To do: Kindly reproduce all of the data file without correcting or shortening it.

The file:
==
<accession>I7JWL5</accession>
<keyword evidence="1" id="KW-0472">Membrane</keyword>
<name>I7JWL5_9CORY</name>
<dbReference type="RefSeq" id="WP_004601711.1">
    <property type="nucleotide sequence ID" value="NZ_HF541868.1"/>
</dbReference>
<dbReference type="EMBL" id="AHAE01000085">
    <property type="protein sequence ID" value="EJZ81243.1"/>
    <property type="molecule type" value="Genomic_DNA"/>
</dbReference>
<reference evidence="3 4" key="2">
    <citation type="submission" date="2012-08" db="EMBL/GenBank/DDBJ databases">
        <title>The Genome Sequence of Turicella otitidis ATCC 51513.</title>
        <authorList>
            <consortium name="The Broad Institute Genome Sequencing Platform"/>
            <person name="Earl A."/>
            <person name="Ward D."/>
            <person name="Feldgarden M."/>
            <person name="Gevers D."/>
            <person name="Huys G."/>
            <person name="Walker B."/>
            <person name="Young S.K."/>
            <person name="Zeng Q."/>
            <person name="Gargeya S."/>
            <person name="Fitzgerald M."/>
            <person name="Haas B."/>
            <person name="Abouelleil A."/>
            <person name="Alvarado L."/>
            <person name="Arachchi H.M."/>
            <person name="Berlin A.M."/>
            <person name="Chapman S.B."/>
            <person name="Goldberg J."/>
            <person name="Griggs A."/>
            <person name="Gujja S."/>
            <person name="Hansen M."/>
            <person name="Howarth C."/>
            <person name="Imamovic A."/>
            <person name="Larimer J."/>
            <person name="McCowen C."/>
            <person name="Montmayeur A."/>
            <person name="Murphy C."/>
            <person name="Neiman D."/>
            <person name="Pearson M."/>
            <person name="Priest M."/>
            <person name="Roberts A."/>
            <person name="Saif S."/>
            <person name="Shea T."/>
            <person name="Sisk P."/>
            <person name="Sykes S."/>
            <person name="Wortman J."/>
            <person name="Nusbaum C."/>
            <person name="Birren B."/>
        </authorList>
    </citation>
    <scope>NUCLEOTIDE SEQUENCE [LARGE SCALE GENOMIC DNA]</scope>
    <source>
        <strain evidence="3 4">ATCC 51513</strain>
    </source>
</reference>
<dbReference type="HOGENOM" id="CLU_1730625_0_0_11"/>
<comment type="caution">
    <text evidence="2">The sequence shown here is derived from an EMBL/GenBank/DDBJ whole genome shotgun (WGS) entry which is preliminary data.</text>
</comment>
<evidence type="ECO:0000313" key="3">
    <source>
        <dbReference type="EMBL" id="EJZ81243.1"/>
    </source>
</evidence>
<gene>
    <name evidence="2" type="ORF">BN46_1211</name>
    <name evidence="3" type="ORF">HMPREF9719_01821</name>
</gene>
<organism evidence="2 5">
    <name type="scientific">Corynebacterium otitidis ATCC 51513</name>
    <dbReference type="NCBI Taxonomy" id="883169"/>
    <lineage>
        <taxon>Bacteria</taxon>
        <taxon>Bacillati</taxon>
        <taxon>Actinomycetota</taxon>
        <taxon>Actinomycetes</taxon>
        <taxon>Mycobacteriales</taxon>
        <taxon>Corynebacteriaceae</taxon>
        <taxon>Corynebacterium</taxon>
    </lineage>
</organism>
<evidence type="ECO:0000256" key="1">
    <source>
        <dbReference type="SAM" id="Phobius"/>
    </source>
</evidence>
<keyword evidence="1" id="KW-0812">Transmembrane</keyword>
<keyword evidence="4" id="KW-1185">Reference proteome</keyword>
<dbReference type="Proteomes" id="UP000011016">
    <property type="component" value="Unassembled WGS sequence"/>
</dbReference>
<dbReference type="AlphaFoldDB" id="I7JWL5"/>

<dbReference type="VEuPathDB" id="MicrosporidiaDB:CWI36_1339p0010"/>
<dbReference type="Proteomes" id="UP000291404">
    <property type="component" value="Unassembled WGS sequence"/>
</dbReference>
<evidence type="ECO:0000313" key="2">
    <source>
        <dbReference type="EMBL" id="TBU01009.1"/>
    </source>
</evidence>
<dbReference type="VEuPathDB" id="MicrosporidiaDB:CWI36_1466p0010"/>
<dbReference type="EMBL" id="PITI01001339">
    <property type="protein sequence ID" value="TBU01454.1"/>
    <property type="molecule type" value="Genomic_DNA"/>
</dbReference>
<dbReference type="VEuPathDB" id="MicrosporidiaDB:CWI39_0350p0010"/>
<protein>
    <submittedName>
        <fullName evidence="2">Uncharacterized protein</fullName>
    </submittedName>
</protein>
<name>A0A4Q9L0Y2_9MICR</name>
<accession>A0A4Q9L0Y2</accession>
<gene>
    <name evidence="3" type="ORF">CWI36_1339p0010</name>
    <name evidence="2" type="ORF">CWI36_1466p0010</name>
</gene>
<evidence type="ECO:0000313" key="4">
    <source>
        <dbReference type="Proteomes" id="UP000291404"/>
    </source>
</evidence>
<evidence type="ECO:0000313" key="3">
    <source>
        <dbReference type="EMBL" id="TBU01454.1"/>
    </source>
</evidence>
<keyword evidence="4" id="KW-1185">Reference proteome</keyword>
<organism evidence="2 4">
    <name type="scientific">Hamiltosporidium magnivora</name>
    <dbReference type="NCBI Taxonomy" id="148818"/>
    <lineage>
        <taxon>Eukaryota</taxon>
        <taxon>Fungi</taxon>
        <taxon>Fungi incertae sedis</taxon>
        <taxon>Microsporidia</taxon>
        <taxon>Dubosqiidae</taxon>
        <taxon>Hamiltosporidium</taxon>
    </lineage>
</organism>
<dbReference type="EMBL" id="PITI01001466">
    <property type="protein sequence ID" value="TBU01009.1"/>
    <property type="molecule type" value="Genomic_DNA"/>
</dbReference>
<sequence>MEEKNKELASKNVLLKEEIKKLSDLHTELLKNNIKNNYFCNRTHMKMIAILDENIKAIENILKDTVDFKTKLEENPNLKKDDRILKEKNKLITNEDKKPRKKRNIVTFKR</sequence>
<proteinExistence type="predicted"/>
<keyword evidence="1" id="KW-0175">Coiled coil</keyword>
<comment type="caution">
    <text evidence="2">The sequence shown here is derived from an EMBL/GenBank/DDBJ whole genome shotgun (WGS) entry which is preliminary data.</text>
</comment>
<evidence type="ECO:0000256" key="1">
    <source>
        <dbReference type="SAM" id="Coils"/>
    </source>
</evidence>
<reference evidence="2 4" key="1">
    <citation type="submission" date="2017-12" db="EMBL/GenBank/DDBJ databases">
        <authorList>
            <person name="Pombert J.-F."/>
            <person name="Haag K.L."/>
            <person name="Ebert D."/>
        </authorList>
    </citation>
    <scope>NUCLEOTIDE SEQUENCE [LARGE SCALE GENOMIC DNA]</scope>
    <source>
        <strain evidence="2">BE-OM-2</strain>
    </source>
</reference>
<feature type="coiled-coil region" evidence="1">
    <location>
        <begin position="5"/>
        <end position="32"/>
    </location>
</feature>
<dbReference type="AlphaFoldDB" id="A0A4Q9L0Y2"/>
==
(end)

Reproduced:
<accession>I7JWL5</accession>
<keyword evidence="1" id="KW-0472">Membrane</keyword>
<name>I7JWL5_9CORY</name>
<dbReference type="RefSeq" id="WP_004601711.1">
    <property type="nucleotide sequence ID" value="NZ_HF541868.1"/>
</dbReference>
<dbReference type="EMBL" id="AHAE01000085">
    <property type="protein sequence ID" value="EJZ81243.1"/>
    <property type="molecule type" value="Genomic_DNA"/>
</dbReference>
<reference evidence="3 4" key="2">
    <citation type="submission" date="2012-08" db="EMBL/GenBank/DDBJ databases">
        <title>The Genome Sequence of Turicella otitidis ATCC 51513.</title>
        <authorList>
            <consortium name="The Broad Institute Genome Sequencing Platform"/>
            <person name="Earl A."/>
            <person name="Ward D."/>
            <person name="Feldgarden M."/>
            <person name="Gevers D."/>
            <person name="Huys G."/>
            <person name="Walker B."/>
            <person name="Young S.K."/>
            <person name="Zeng Q."/>
            <person name="Gargeya S."/>
            <person name="Fitzgerald M."/>
            <person name="Haas B."/>
            <person name="Abouelleil A."/>
            <person name="Alvarado L."/>
            <person name="Arachchi H.M."/>
            <person name="Berlin A.M."/>
            <person name="Chapman S.B."/>
            <person name="Goldberg J."/>
            <person name="Griggs A."/>
            <person name="Gujja S."/>
            <person name="Hansen M."/>
            <person name="Howarth C."/>
            <person name="Imamovic A."/>
            <person name="Larimer J."/>
            <person name="McCowen C."/>
            <person name="Montmayeur A."/>
            <person name="Murphy C."/>
            <person name="Neiman D."/>
            <person name="Pearson M."/>
            <person name="Priest M."/>
            <person name="Roberts A."/>
            <person name="Saif S."/>
            <person name="Shea T."/>
            <person name="Sisk P."/>
            <person name="Sykes S."/>
            <person name="Wortman J."/>
            <person name="Nusbaum C."/>
            <person name="Birren B."/>
        </authorList>
    </citation>
    <scope>NUCLEOTIDE SEQUENCE [LARGE SCALE GENOMIC DNA]</scope>
    <source>
        <strain evidence="3 4">ATCC 51513</strain>
    </source>
</reference>
<dbReference type="HOGENOM" id="CLU_1730625_0_0_11"/>
<comment type="caution">
    <text evidence="2">The sequence shown here is derived from an EMBL/GenBank/DDBJ whole genome shotgun (WGS) entry which is preliminary data.</text>
</comment>
<evidence type="ECO:0000313" key="3">
    <source>
        <dbReference type="EMBL" id="EJZ81243.1"/>
    </source>
</evidence>
<gene>
    <name evidence="2" type="ORF">BN46_1211</name>
    <name evidence="3" type="ORF">HMPREF9719_01821</name>
</gene>
<organism evidence="2 5">
    <name type="scientific">Corynebacterium otitidis ATCC 51513</name>
    <dbReference type="NCBI Taxonomy" id="883169"/>
    <lineage>
        <taxon>Bacteria</taxon>
        <taxon>Bacillati</taxon>
        <taxon>Actinomycetota</taxon>
        <taxon>Actinomycetes</taxon>
        <taxon>Mycobacteriales</taxon>
        <taxon>Corynebacteriaceae</taxon>
        <taxon>Corynebacterium</taxon>
    </lineage>
</organism>
<evidence type="ECO:0000256" key="1">
    <source>
        <dbReference type="SAM" id="Phobius"/>
    </source>
</evidence>
<keyword evidence="1" id="KW-0812">Transmembrane</keyword>
<keyword evidence="4" id="KW-1185">Reference proteome</keyword>
<dbReference type="Proteomes" id="UP000011016">
    <property type="component" value="Unassembled WGS sequence"/>
</dbReference>
<dbReference type="AlphaFoldDB" id="I7JWL5"/>

<dbReference type="VEuPathDB" id="MicrosporidiaDB:CWI36_1339p0010"/>
<dbReference type="Proteomes" id="UP000291404">
    <property type="component" value="Unassembled WGS sequence"/>
</dbReference>
<evidence type="ECO:0000313" key="2">
    <source>
        <dbReference type="EMBL" id="TBU01009.1"/>
    </source>
</evidence>
<dbReference type="VEuPathDB" id="MicrosporidiaDB:CWI36_1466p0010"/>
<dbReference type="EMBL" id="PITI01001339">
    <property type="protein sequence ID" value="TBU01454.1"/>
    <property type="molecule type" value="Genomic_DNA"/>
</dbReference>
<dbReference type="VEuPathDB" id="MicrosporidiaDB:CWI39_0350p0010"/>
<protein>
    <submittedName>
        <fullName evidence="2">Uncharacterized protein</fullName>
    </submittedName>
</protein>
<name>A0A4Q9L0Y2_9MICR</name>
<accession>A0A4Q9L0Y2</accession>
<gene>
    <name evidence="3" type="ORF">CWI36_1339p0010</name>
    <name evidence="2" type="ORF">CWI36_1466p0010</name>
</gene>
<evidence type="ECO:0000313" key="4">
    <source>
        <dbReference type="Proteomes" id="UP000291404"/>
    </source>
</evidence>
<evidence type="ECO:0000313" key="3">
    <source>
        <dbReference type="EMBL" id="TBU01454.1"/>
    </source>
</evidence>
<keyword evidence="4" id="KW-1185">Reference proteome</keyword>
<organism evidence="2 4">
    <name type="scientific">Hamiltosporidium magnivora</name>
    <dbReference type="NCBI Taxonomy" id="148818"/>
    <lineage>
        <taxon>Eukaryota</taxon>
        <taxon>Fungi</taxon>
        <taxon>Fungi incertae sedis</taxon>
        <taxon>Microsporidia</taxon>
        <taxon>Dubosqiidae</taxon>
        <taxon>Hamiltosporidium</taxon>
    </lineage>
</organism>
<dbReference type="EMBL" id="PITI01001466">
    <property type="protein sequence ID" value="TBU01009.1"/>
    <property type="molecule type" value="Genomic_DNA"/>
</dbReference>
<sequence>MEEKNKELASKNVLLKEEIKKLSDLHTELLKNNIKNNYFCNRTHMKMIAILDENIKAIENILKDTVDFKTKLEENPNLKKDDRILKEKNKLITNEDKKPRKKRNIVTFKR</sequence>
<proteinExistence type="predicted"/>
<keyword evidence="1" id="KW-0175">Coiled coil</keyword>
<comment type="caution">
    <text evidence="2">The sequence shown here is derived from an EMBL/GenBank/DDBJ whole genome shotgun (WGS) entry which is preliminary data.</text>
</comment>
<evidence type="ECO:0000256" key="1">
    <source>
        <dbReference type="SAM" id="Coils"/>
    </source>
</evidence>
<reference evidence="2 4" key="1">
    <citation type="submission" date="2017-12" db="EMBL/GenBank/DDBJ databases">
        <authorList>
            <person name="Pombert J.-F."/>
            <person name="Haag K.L."/>
            <person name="Ebert D."/>
        </authorList>
    </citation>
    <scope>NUCLEOTIDE SEQUENCE [LARGE SCALE GENOMIC DNA]</scope>
    <source>
        <strain evidence="2">BE-OM-2</strain>
    </source>
</reference>
<feature type="coiled-coil region" evidence="1">
    <location>
        <begin position="5"/>
        <end position="32"/>
    </location>
</feature>
<dbReference type="AlphaFoldDB" id="A0A4Q9L0Y2"/>